Another solution is to provide an overview of the trade-offs involved, with some example routes and links to useful tools. It's just as likely to address the OP's question and will be more valuable to other users who may have a similar problem in the future. If you see some option missing or perhaps want to provide other details, you can also post another answer to complement those that already exist.
The platform is based on the notion that a single canonical answer should be accepted but travel.SE has always been a bit more open-ended. No need to treat this as a mathematical problem or a competition in which only one answer needs to be the right one. IMO, if several partial answers have been posted, it's also fine to post a summary building up on them.
In fact, we can easily do that for all questions, even those that merely about “cheapest” or “fastest”, perhaps with a different emphasis depending on the specific criteria mentioned. For example if someone asks for cheapest and said the train is too expensive, mention cheaper train fares and hitchhiking and focus on the bus or car-sharing services, if someone asks about cheapest and fastest with no comparison point, propose a reasonable trade-off and mention other alternatives like busses, etc.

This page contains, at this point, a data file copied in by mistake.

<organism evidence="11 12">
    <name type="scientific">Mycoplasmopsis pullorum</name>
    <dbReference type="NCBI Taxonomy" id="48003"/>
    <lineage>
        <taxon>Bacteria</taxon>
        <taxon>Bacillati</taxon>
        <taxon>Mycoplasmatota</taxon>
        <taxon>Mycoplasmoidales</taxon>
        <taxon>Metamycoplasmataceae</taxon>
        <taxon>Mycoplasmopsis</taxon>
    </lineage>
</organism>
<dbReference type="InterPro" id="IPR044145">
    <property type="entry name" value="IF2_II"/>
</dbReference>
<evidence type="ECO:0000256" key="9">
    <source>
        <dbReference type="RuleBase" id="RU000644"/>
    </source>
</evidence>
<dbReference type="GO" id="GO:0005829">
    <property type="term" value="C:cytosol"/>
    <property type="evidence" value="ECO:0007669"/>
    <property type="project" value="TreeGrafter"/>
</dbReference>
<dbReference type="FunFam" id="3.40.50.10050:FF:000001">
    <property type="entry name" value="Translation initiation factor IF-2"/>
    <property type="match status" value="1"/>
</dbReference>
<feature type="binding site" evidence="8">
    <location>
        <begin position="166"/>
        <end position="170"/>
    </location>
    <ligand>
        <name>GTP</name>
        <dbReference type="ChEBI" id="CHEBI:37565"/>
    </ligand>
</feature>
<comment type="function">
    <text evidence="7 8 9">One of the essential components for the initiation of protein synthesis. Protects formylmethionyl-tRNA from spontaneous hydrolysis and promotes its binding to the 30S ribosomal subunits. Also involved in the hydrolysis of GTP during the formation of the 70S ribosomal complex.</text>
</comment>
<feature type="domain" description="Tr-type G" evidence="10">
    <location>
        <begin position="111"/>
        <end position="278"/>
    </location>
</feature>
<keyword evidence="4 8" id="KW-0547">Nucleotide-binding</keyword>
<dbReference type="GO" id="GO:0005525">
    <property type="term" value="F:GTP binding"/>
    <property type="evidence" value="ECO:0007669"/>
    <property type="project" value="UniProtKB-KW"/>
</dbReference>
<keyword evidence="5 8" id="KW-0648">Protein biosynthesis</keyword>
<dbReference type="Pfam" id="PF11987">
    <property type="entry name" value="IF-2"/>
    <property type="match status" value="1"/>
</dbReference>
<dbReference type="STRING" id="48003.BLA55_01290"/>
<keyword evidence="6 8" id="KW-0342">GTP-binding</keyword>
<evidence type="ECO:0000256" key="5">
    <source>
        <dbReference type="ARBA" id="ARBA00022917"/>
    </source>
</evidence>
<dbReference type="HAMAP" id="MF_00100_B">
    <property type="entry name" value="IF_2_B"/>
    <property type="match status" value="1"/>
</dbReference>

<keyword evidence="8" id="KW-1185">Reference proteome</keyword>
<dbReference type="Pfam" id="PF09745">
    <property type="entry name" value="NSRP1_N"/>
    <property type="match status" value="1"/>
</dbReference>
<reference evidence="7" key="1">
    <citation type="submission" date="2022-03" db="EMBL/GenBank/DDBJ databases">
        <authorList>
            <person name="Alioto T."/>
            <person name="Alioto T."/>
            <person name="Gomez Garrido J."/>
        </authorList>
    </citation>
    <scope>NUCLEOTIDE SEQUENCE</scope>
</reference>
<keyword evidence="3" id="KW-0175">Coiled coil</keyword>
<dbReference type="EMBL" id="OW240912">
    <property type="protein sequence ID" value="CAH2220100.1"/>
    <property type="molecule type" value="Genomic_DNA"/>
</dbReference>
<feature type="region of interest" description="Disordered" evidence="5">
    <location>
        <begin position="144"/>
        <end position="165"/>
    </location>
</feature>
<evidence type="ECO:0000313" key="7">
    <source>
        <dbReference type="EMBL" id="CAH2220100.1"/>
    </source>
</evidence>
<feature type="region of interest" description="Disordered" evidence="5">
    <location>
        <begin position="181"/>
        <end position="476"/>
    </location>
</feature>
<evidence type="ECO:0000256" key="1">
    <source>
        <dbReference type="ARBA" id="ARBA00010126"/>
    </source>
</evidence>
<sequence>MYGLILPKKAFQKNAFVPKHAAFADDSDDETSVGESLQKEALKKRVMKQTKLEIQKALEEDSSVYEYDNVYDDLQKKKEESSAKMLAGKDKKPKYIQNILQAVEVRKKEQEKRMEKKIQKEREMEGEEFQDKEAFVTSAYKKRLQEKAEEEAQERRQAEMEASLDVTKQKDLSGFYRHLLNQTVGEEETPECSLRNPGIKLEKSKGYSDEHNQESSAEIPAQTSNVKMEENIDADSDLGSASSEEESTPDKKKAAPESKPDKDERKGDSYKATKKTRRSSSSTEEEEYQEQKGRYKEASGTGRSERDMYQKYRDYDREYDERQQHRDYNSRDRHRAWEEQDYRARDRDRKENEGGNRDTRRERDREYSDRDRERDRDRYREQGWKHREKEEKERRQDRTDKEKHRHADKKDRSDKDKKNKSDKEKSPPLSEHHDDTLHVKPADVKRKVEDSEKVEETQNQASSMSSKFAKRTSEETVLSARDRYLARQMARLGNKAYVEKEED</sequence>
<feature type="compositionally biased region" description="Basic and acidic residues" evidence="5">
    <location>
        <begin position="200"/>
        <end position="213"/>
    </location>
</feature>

As far as the question itself is concerned, we can some ways to reformulate it or simply do nothing and let it be. As an example, consider Cheapest and fastest land ways to travel from Cologne to Prague? On one level the question is less than stellar, it does not specify many requirements and you can't really find a single ‘optimal’ solution or basis to claim that “my answer is better than yours”. But we now have answers covering all the main options and the whole thing is likely to be very useful to future readers. Nothing to be ashamed of or overly concerned about.
We can always request more details or suggest improvement but agonising over details of the formulation (“cheapest and fastest” is not materially different from “cheapest in a reasonable time“) or nitpicking over the choice of words when the intent is clear is not constructive. It's a bit like the perennial “walk or hitchhike“ comeback when someone asks about the cheapest way to go somewhere. We can try to nudge people into spelling out their requirements more explicitly but it's not unreasonable to make assumptions, that's how language works.